You can go through three seasons of weather covering the second jewel of the Triple Crown.
The crux of the process appears comical if you didn’t do the exact same foxtrot every single day.
You wait by the barn for the horse. It’s usually frigid at that point. The horse comes out on the track to gallop or breeze or jog. By this time, the sun has made conditions appropriately muggy for the spring season. The horse walks back to the barn and they wash it down. After all of that, some humans talk. On race day, when they break from the gate, it feels like a spa.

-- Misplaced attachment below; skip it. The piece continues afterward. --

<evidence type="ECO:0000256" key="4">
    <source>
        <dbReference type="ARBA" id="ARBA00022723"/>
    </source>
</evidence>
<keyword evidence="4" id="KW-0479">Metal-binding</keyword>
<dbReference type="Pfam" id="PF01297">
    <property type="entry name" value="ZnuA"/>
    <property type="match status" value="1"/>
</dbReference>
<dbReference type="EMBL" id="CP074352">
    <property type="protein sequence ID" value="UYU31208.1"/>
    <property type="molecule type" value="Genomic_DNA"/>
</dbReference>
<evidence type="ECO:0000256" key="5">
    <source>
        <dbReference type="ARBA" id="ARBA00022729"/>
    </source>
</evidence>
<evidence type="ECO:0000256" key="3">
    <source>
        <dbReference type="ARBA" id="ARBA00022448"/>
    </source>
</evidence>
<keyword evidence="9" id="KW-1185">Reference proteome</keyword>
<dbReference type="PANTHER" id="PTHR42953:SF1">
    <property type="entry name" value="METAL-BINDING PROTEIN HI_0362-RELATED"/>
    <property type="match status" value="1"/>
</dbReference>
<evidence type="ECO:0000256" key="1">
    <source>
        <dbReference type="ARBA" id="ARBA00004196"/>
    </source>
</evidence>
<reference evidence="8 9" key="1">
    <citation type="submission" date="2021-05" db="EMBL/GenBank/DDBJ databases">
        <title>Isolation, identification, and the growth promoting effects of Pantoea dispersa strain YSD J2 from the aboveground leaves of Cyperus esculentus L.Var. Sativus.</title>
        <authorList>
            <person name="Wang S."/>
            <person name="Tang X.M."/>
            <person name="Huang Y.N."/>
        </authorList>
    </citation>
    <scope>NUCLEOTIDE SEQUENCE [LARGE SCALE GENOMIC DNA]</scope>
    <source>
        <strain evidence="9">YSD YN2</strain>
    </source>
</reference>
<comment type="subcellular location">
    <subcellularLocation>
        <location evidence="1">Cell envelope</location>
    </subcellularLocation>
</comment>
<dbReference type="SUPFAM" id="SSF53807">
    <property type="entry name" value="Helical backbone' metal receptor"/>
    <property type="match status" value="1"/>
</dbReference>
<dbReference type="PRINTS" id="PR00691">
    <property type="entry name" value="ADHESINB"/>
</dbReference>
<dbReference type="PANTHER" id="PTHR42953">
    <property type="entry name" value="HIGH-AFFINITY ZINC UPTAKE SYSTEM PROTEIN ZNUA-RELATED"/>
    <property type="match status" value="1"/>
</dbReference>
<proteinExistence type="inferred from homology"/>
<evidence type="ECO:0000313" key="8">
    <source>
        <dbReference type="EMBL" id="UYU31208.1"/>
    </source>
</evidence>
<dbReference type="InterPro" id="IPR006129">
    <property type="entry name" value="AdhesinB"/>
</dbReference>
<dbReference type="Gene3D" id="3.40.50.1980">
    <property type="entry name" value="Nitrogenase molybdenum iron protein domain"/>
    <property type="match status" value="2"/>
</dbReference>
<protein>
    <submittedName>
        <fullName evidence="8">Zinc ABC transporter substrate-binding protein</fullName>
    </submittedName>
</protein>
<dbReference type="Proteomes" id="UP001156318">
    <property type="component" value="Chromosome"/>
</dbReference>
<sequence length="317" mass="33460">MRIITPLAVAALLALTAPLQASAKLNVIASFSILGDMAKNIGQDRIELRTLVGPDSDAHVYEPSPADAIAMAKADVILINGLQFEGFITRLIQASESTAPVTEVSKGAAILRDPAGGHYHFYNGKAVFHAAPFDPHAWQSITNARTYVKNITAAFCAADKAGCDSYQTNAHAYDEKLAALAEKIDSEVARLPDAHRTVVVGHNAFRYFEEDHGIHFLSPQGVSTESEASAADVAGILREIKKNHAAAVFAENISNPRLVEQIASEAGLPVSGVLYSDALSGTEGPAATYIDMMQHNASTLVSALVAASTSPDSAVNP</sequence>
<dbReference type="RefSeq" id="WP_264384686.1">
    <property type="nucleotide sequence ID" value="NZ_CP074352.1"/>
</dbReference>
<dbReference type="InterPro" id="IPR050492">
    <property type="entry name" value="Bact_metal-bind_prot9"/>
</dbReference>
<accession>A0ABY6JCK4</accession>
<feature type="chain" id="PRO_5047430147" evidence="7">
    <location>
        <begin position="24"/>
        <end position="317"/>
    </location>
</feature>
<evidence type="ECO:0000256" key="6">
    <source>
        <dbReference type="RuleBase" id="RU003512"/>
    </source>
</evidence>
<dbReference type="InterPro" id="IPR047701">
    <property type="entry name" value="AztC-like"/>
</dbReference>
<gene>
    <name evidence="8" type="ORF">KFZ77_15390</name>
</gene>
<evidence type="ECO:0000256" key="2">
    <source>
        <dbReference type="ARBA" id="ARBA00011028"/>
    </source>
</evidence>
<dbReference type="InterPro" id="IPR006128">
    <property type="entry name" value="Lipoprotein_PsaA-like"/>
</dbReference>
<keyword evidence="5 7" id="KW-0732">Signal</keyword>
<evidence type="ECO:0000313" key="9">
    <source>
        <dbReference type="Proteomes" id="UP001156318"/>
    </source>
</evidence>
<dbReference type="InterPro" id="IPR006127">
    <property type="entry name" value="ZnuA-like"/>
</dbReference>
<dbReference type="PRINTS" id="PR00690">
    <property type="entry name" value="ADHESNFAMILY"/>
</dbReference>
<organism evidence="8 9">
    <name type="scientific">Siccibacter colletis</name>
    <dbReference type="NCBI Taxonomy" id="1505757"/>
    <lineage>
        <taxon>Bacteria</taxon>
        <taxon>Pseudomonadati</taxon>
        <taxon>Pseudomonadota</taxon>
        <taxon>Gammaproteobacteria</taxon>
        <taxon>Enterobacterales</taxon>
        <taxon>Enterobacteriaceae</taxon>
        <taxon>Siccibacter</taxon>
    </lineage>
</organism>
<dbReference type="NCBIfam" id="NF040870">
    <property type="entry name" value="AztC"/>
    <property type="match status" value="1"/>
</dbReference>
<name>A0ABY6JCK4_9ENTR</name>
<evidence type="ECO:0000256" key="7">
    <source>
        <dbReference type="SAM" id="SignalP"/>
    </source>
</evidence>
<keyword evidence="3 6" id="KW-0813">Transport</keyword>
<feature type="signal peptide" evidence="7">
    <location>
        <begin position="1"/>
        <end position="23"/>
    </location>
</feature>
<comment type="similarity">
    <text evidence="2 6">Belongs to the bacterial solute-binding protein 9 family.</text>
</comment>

Doug O’Neill, trainer of the horse and full of coffee at an impromptu presser at 9:00 this morning, didn’t appear bombastic or ecstatic. The win from Louisville is a memory he will always have, but the business at hand seems to blare louder than a call to the post.
O’Neill looked all business (or as all business a man with a puffy coat and Louisville Cardinals hat can look) and took his time thinking through answers to questions on Thursday. There was very little spur-of-the-moment emotion. This was a thinking man’s presser.
It’s still a one-horse race at Pimlico. We have many furlongs to go.
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